Next year, Intel will have to show that it can deliver on promises of a competitive tablet and smartphone chip platform to be able to compete with ARM vendors - especially since ARM vendors will be encroaching on Intel territory with the release of Windows 8 for ARM.
A Digitimes article suggests that Intel's 32nm Medfield platform will have a tough time to gain traction as Intel missed the chance to establish close relations with first-tier smartphone makers. Its existing ties with notebook makers may not be enough as most of them are just recovering from failed smartphone and tablet products and may be reluctant to risk more of their money in a market that is dominated by Apple and a few Android handset makers. The fact that Intel said that it has Android 4.0 ICS running on Medfield may not help much and the article suggests that Samsung's commitment to Medfield may simply be a strategy of covering its bases - just in case Intel succeeds.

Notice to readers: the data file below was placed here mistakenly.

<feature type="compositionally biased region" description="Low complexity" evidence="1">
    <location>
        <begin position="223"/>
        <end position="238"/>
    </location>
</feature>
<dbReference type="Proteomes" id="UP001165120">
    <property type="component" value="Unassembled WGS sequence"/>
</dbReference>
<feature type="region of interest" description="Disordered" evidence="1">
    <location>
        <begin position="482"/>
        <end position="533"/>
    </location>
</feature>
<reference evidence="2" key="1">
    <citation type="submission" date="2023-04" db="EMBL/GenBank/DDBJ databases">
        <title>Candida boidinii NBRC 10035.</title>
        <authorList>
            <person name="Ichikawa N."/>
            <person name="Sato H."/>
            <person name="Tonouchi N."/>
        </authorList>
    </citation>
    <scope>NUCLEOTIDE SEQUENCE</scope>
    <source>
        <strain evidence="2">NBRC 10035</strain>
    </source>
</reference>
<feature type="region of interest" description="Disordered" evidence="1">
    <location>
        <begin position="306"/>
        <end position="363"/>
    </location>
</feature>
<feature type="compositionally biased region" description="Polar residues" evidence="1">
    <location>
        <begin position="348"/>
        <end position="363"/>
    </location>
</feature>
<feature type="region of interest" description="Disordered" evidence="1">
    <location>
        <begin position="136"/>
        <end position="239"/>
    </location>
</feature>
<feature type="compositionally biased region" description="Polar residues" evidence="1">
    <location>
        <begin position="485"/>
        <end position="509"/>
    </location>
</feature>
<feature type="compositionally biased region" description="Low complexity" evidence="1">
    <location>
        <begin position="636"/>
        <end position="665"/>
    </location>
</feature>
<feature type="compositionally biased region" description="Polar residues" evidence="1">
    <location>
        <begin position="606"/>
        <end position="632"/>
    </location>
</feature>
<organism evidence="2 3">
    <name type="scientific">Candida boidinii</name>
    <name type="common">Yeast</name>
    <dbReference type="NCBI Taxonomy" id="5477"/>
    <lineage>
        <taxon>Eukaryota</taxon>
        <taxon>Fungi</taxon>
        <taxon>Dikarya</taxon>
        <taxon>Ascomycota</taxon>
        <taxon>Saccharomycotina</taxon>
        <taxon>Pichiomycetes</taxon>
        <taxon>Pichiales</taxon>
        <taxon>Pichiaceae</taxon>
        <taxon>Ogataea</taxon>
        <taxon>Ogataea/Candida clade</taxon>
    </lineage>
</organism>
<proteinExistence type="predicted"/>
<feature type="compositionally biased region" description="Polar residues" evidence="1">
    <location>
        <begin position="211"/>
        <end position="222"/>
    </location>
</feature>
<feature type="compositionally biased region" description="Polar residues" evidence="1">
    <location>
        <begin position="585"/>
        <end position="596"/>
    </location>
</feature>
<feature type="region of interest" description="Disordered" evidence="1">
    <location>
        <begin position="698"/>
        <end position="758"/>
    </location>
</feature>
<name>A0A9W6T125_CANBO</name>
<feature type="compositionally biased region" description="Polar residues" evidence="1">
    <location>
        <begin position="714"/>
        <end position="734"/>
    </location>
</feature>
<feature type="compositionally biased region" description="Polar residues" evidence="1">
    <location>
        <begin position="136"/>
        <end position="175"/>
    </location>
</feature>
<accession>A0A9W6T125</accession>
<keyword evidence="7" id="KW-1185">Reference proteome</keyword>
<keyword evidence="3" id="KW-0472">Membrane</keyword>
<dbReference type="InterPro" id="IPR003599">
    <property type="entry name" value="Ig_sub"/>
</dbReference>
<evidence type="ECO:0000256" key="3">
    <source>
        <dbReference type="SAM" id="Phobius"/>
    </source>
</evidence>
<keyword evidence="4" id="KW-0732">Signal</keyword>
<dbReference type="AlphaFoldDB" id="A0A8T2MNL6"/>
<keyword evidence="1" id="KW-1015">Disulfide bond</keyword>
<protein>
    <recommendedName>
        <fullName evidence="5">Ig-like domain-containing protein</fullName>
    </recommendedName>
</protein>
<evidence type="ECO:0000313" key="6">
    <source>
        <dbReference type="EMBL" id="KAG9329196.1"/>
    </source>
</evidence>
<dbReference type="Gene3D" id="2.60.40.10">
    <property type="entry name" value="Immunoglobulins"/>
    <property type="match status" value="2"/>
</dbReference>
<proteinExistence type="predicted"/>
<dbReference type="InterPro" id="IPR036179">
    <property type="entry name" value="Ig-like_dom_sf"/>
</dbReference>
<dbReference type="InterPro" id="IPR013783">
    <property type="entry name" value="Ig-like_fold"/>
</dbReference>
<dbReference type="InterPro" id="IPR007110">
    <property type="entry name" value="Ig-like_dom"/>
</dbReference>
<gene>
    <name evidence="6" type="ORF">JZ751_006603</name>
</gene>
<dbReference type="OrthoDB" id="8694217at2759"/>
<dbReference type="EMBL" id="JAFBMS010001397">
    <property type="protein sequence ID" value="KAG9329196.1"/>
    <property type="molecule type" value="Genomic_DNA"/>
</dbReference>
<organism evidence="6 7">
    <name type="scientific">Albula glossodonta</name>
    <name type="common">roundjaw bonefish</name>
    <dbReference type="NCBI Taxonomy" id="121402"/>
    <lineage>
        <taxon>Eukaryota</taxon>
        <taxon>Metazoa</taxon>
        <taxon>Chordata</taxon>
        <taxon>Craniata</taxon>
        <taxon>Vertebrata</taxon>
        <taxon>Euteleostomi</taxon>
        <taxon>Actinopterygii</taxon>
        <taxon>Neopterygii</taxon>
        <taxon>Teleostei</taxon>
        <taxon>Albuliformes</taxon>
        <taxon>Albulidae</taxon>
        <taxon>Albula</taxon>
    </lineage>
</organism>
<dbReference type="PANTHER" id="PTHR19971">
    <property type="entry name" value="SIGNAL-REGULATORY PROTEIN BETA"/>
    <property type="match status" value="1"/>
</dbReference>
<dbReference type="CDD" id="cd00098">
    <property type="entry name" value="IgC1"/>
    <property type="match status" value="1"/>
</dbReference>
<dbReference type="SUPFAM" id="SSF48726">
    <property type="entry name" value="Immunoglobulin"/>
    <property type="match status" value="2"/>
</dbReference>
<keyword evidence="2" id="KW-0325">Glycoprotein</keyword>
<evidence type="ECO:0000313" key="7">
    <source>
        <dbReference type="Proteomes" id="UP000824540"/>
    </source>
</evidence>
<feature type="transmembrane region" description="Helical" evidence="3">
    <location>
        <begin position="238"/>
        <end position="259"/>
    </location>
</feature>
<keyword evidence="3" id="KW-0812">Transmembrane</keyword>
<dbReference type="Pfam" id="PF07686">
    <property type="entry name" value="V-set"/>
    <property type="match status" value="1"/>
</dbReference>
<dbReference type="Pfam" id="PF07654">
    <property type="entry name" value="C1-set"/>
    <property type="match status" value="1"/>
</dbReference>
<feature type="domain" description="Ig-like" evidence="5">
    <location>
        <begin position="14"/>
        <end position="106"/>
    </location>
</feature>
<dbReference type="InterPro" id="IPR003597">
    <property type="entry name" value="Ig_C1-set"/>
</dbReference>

Intel's market entry is largely speculation at this point and will strongly depend on the capability of Medfield in performance and especially power-saving disciplines. Even more important will be Intel's ability to establish credibility in a market it has not much to show for. Its pitch of manufacturing power may not work so well as ARM vendors have not had troubles supplying cutting edge processors so far and Medfield is actually a process generation behind its desktop/mobile chips, which will be shipping in 22 nm when Medfield becomes available as a 32 nm platform - a circumstance that will cost the smartphone/tablet chip some pizazz.
We have not seen Intel, when it played the role of an underdog, failing more frequently than succeeding and there is clearly doubt that it can compete with all ARM vendors at the same time. However, we also know that Intel has substantial design and manufacturing talent at its core and that it is at its best when it is under tremendous pressure. It may be too early to discount Intel's opportunity in the smartphone and tablet market.